(d) Infallibility is the guarantee against error, not in all matters, but only in the matter of dogma and morality; everything else is beyond its power, not only truths of another order, but even discipline and the ecclesiastical laws, government and administration, &c.

(e) Again, not all dogmatic teachings of the pope are under the guarantee of infallibility; neither his opinions as private instructor, nor his official allocutions, however authoritative they may be, are infallible; it is only his ex cathedra instruction which is guaranteed; this is admitted by everybody.

But when does the pope speak ex cathedra, and how is it to be distinguished when he is exercising his infallibility? As to this point there are two schools, or rather two tendencies, among Catholics: some extend the privilege of infallibility to all official exercise of the supreme magisterium, and declare infallible, e.g. the papal encyclicals.[1] Others, while recognizing the supreme authority of the papal magisterium in matters of doctrine, confine the infallibility to those cases alone in which the pope chooses to make use of it, and declares positively that he is imposing on all the faithful the obligation of belief in a certain definite proposition, under pain of heresy and exclusion from the Church; they do not insist on any special form, but only require that the pope should clearly manifest his will to the Church. This second point of view, as clearly expounded by Mgr Joseph Fessler (1813-1872), bishop of St Pölten, who was secretary to the Vatican Council, in his work Die wahre und die falsche Unfehlbarkeit der Päpste (French trans. La vraie et la fausse infaillibilité, Paris, 1873), and by Cardinal Newman in his “Letter to the Duke of Norfolk,” is the correct one, and this is clear from the fact that it has never been blamed by the ecclesiastical authority. Those who hold the latter opinion have been able to assert that since the Vatican Council no infallible definition had yet been formulated by the popes, while recognizing the supreme authority of the encyclicals of Leo XIII.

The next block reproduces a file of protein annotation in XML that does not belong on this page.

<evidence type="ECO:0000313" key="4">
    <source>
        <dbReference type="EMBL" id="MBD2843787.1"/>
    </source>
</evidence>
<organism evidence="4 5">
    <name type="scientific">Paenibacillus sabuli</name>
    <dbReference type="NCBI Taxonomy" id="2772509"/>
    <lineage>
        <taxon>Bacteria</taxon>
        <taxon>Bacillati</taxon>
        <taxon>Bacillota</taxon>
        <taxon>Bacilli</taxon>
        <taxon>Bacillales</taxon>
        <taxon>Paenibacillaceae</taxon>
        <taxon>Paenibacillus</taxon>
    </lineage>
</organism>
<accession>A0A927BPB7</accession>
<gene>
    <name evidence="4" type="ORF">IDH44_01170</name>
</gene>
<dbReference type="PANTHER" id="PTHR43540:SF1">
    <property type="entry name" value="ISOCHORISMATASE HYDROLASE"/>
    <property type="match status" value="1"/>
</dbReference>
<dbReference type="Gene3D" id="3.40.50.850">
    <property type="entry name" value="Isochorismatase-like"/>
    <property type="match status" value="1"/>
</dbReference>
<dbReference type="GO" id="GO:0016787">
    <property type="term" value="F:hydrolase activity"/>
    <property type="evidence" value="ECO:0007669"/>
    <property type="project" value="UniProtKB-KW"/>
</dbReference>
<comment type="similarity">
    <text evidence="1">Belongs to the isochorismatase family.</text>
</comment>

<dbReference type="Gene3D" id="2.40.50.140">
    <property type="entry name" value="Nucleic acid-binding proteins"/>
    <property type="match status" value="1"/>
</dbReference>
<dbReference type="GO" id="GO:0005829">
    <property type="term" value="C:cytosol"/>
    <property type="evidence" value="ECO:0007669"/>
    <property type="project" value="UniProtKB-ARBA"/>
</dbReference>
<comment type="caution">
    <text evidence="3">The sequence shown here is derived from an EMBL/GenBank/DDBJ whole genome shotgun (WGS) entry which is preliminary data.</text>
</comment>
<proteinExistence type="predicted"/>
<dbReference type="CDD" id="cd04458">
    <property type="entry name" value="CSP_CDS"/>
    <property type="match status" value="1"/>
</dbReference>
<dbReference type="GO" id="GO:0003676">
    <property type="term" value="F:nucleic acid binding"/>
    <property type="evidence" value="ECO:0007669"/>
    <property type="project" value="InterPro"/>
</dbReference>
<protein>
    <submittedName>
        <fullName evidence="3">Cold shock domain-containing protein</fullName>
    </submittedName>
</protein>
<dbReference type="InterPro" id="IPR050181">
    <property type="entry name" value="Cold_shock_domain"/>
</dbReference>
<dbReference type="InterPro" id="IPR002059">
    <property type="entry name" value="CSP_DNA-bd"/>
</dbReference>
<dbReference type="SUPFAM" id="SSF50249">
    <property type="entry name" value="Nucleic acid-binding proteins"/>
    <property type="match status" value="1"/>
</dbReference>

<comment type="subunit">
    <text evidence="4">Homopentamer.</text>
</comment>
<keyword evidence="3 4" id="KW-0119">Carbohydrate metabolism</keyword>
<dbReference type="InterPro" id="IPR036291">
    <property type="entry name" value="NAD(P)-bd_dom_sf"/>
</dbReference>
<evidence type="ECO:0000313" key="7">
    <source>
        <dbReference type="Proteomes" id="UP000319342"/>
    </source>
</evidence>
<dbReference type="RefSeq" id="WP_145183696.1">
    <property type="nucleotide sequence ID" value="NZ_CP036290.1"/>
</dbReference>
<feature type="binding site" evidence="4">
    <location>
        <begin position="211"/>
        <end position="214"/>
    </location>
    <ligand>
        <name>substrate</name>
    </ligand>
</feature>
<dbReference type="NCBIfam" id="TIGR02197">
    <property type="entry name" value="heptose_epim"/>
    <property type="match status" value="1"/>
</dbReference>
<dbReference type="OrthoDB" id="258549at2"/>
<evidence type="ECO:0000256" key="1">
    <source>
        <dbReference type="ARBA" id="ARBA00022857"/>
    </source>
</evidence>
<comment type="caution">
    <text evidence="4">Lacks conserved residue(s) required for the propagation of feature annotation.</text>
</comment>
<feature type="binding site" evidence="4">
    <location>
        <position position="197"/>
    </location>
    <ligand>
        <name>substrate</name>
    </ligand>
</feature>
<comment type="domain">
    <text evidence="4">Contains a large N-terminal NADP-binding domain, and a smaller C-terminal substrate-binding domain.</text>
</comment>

It is remarkable that the definition of the infallibility of the pope did not appear among the projects (schemata) prepared for the deliberations of the Vatican Council (1869). It doubtless arose from the proposed forms for the definitions of the primacy and the pontifical magisterium. The chapter on the infallibility was only added at the request of the bishops and after long hesitation on the part of the cardinal presidents. The proposed form, first elaborated in the conciliary commission de fide, was the object of long public discussions from the 50th general congregation (May 13th, 1870) to the 85th (July 13th); the constitution as a whole was adopted at a public session, on the 18th, of the 535 bishops present, two only replied “Non placet”; but about 50 had preferred not to be present. The controversies occasioned by this question had started from the very beginning of the Council, and were carried on with great bitterness on both sides. The minority, among whom were prominent Cardinals Rauscher and Schwarzenberg, Hefele, bishop of Rotterdam (the historian of the councils) Cardinal Mathieu, Mgr Dupanloup, Mgr Maret, &c., &c., did not pretend to deny the papal infallibility; they pleaded the inopportuneness of the definition and brought forward difficulties mainly of an historical order, in particular the famous condemnation of Pope Honorius by the 6th ecumenical council of Constantinople in 680. The majority, in which Cardinal Manning played a very active part, took their stand on theological reasons of the strongest kind; they invoked the promises of Our Lord to St Peter: “Thou art Peter, and upon this rock will I build my Church, and the gates of hell shall not prevail against her”; and again, “I have prayed for thee, Peter, that thy faith fail not; and do thou in thy turn confirm thy brethren”; they showed the popes, in the course of the ages, acting as the guardians and judges of the faith, arousing or welcoming dogmatic controversies and authoritatively settling them, exercising the supreme direction in the councils and sanctioning their decisions; they explained that the few historical difficulties did not involve any dogmatic defect in the teaching of the popes; they insisted upon the necessity of a supreme tribunal giving judgment in the name of the whole of the scattered Church; and finally, they considered that the definition had become opportune for the very reason that under the pretext of its inopportuneness the doctrine itself was being attacked.